“Our hope is 2,000 years old, to be a free people in our land…”
(“Hatikva,” the Israeli national anthem)
“The problem with the status quo in Israel is that we are not free to marry the way we want, to practice Judaism the way we want, to study and live the way we want.”
(Mor, a student at the Secular Yeshiva in Tel Aviv)
Working with secular Israeli young adults, we constantly come up against the immense alienation that they feel toward Judaism. For them, Judaism is something at odds with their liberal, freethinking values, and in Israel something that consistently prevents them from living their lives fully and freely as they see fit. For many Israelis, fighting for freedom and justice entails fighting for the separation of religion and state, or, in their eyes, fighting against Judaism. For these Israelis, Judaism is solely a religion; it is oppressive, coercive, misogynistic, and worse. Because their perception of Judaism is tied to and conflated with religious oppression, they are quick to declare that they are not dati (religious). They are “Israeli,” not Jewish.
Over the past 15 years, a renaissance of pluralist Jewish groups — many Diaspora imports, but also unique Israeli creations and adaptations — have emerged in Israel. While this growing movement is much needed here, many of these groups still speak of Judaism through the prism of religion — of synagogue and prayer. And while several thousands of Israelis have connected to this more open religious model, the trend has yet to catch on with the greater society of millions of Israelis who are not interested in any form of religion — as egalitarian, colorful, and user-friendly as it may be.
For the vast majority of early Zionists, Judaism was their culture, their civilization, their heritage, and a deep aspect of their identity, but they did not practice religion. Zionism, as a revolution, would reinvigorate a Judaism based in culture, national sovereignty, time, place, the land, and the people. Judaism would be transformed through poetry, literature, new interpretations of Jewish holidays, and new rituals. “This was the first generation who came out of Egypt, yearning and excited to build a new, just, Jewish society.” (author/historian Muki Tsur)
The revolution failed. In the words of the Israeli writer Berl Katzenelson, “We wanted to raise a generation of heretics, but instead raised a generation of ignorant Jews.” But for many of us, Israelis who attended an educational system devoid of Jewish heritage even as we brushed up against the weight of a state-backed Orthodox rabbinate, Judaism was something to resist. From this vacuum emerged — beginning in the late 1990s — a movement of secular schools (batei midrash and yeshivot) such as BINA Center for Jewish Identity and Hebrew Culture, ALMA: Home for Hebrew Culture, Midreshet Oranim, and others, that appealed to a growing curiosity about a Judaism that was not necessarily religious. These learning programs connected secular Israelis to their identity as Jews — something broader and deeper than merely an Israeli identity. For these learners, Jewish identity consists of a profound and personal connection to Jewish history, heritage, values, peoplehood, and culture; it is an identity based on knowledge and choice. While uniquely individual, the journey is part of something greater; it has helped many to explore what it means to be a cultural Jew in the 21st century, and it has, simultaneously, redefined Jewish culture for our era.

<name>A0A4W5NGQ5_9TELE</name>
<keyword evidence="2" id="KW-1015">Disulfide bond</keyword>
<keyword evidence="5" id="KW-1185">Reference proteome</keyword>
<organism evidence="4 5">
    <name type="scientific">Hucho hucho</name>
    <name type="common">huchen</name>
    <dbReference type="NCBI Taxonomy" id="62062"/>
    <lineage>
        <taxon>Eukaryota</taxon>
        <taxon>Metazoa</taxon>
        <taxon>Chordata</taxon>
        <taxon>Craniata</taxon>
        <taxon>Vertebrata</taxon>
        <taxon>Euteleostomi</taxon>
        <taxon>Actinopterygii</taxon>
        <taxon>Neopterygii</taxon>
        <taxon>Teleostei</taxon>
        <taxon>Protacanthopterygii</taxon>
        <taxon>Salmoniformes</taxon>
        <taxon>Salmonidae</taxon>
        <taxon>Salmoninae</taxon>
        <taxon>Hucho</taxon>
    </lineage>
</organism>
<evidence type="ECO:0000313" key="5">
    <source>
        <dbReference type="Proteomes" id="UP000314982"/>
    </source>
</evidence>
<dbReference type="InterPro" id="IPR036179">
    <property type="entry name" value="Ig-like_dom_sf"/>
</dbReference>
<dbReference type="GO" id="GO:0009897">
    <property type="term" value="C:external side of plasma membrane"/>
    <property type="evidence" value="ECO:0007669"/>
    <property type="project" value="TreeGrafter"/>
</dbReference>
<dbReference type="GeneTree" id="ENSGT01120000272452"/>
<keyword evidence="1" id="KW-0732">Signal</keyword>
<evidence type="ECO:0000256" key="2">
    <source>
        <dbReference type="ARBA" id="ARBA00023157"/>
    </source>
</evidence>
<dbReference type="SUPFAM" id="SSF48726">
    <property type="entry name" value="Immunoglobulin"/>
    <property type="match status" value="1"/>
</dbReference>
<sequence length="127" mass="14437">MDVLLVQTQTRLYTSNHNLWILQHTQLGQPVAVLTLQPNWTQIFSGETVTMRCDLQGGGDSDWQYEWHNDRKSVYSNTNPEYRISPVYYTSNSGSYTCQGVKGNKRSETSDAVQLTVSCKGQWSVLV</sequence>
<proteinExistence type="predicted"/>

While the journey has been rewarding for the thousands of students participating in this quiet revolution, it has been an uphill battle. For example, students at the the Secular Yeshiva of BINA in Tel Aviv feel alone — that they are fighting against the grain and that their friends and families do not understand why they want to connect with this odd thing called “Judaism.” These students walk outside of the secular beit midrash to face a society and a political system that repudiates their quest for a secular Jewish identity as something not truly Jewish.
We are educators who envision an Israel in which the state is separated from the coercion of religion but strongly connected to Jewish culture. We imagine a political and social system that funds and supports its citizens as they explore and express their Jewish culture in new and creative ways. We hope to challenge the status quo of religious domination by the Orthodox and to build schools that offer opportunities for serious study of a multifaceted Judaism in every city and town where Jews can engage with their heritage. We hope new generations of Israeli Jews, grounded in Jewish culture and knowledge, will demand social justice, equality, religious freedom, and pluralist options not in spite of Judaism but in the name of Judaism. We envision Israeli writers, philosophers, and artists creating Jewish culture in rich and relevant ways. We imagine young Israelis who define themselves in terms of what they are rather than what they are not, for then they will know what it means to be a free people in a free land.email print